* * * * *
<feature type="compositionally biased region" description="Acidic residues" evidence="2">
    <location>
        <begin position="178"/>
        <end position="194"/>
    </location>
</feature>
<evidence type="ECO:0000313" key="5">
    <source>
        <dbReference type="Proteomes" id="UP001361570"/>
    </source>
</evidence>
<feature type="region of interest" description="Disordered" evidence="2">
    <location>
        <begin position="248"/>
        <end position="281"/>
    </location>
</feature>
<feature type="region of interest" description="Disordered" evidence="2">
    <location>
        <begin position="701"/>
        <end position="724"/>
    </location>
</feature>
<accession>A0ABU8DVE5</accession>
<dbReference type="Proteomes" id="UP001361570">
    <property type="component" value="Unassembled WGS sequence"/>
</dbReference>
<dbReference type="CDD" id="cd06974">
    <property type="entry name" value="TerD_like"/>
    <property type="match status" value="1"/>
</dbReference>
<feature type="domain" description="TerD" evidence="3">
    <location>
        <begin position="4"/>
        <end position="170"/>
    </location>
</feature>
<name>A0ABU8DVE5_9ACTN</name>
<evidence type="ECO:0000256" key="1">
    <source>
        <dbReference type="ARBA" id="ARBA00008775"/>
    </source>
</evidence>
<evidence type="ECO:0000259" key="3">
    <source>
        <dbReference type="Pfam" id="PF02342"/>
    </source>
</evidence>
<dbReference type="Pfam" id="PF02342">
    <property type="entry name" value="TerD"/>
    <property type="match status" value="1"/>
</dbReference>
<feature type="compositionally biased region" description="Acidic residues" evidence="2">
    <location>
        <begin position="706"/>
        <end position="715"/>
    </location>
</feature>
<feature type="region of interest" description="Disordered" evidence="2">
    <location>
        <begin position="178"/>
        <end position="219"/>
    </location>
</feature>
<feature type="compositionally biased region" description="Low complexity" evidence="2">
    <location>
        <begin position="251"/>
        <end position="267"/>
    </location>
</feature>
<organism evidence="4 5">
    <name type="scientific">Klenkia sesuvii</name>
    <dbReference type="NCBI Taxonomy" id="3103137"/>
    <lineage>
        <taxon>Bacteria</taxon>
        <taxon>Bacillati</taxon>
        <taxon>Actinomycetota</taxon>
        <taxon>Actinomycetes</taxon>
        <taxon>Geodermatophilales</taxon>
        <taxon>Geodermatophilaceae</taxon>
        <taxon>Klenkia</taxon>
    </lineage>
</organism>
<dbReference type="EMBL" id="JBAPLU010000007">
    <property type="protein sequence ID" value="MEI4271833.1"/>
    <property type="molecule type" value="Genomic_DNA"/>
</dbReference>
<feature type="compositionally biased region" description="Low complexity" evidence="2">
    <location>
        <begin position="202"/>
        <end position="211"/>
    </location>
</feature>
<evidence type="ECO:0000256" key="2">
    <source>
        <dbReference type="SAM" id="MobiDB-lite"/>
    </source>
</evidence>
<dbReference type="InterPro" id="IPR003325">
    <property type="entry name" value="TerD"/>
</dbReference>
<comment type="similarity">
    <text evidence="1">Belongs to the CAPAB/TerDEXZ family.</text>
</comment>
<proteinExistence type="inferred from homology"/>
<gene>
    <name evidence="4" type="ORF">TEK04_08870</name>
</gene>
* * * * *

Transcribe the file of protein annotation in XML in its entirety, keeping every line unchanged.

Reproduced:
<feature type="compositionally biased region" description="Acidic residues" evidence="2">
    <location>
        <begin position="178"/>
        <end position="194"/>
    </location>
</feature>
<evidence type="ECO:0000313" key="5">
    <source>
        <dbReference type="Proteomes" id="UP001361570"/>
    </source>
</evidence>
<feature type="region of interest" description="Disordered" evidence="2">
    <location>
        <begin position="248"/>
        <end position="281"/>
    </location>
</feature>
<feature type="region of interest" description="Disordered" evidence="2">
    <location>
        <begin position="701"/>
        <end position="724"/>
    </location>
</feature>
<accession>A0ABU8DVE5</accession>
<dbReference type="Proteomes" id="UP001361570">
    <property type="component" value="Unassembled WGS sequence"/>
</dbReference>
<dbReference type="CDD" id="cd06974">
    <property type="entry name" value="TerD_like"/>
    <property type="match status" value="1"/>
</dbReference>
<feature type="domain" description="TerD" evidence="3">
    <location>
        <begin position="4"/>
        <end position="170"/>
    </location>
</feature>
<name>A0ABU8DVE5_9ACTN</name>
<evidence type="ECO:0000256" key="1">
    <source>
        <dbReference type="ARBA" id="ARBA00008775"/>
    </source>
</evidence>
<evidence type="ECO:0000259" key="3">
    <source>
        <dbReference type="Pfam" id="PF02342"/>
    </source>
</evidence>
<dbReference type="Pfam" id="PF02342">
    <property type="entry name" value="TerD"/>
    <property type="match status" value="1"/>
</dbReference>
<feature type="compositionally biased region" description="Acidic residues" evidence="2">
    <location>
        <begin position="706"/>
        <end position="715"/>
    </location>
</feature>
<feature type="region of interest" description="Disordered" evidence="2">
    <location>
        <begin position="178"/>
        <end position="219"/>
    </location>
</feature>
<feature type="compositionally biased region" description="Low complexity" evidence="2">
    <location>
        <begin position="251"/>
        <end position="267"/>
    </location>
</feature>
<organism evidence="4 5">
    <name type="scientific">Klenkia sesuvii</name>
    <dbReference type="NCBI Taxonomy" id="3103137"/>
    <lineage>
        <taxon>Bacteria</taxon>
        <taxon>Bacillati</taxon>
        <taxon>Actinomycetota</taxon>
        <taxon>Actinomycetes</taxon>
        <taxon>Geodermatophilales</taxon>
        <taxon>Geodermatophilaceae</taxon>
        <taxon>Klenkia</taxon>
    </lineage>
</organism>
<dbReference type="EMBL" id="JBAPLU010000007">
    <property type="protein sequence ID" value="MEI4271833.1"/>
    <property type="molecule type" value="Genomic_DNA"/>
</dbReference>
<feature type="compositionally biased region" description="Low complexity" evidence="2">
    <location>
        <begin position="202"/>
        <end position="211"/>
    </location>
</feature>
<evidence type="ECO:0000256" key="2">
    <source>
        <dbReference type="SAM" id="MobiDB-lite"/>
    </source>
</evidence>
<dbReference type="InterPro" id="IPR003325">
    <property type="entry name" value="TerD"/>
</dbReference>
<comment type="similarity">
    <text evidence="1">Belongs to the CAPAB/TerDEXZ family.</text>
</comment>
<proteinExistence type="inferred from homology"/>
<gene>
    <name evidence="4" type="ORF">TEK04_08870</name>
</gene>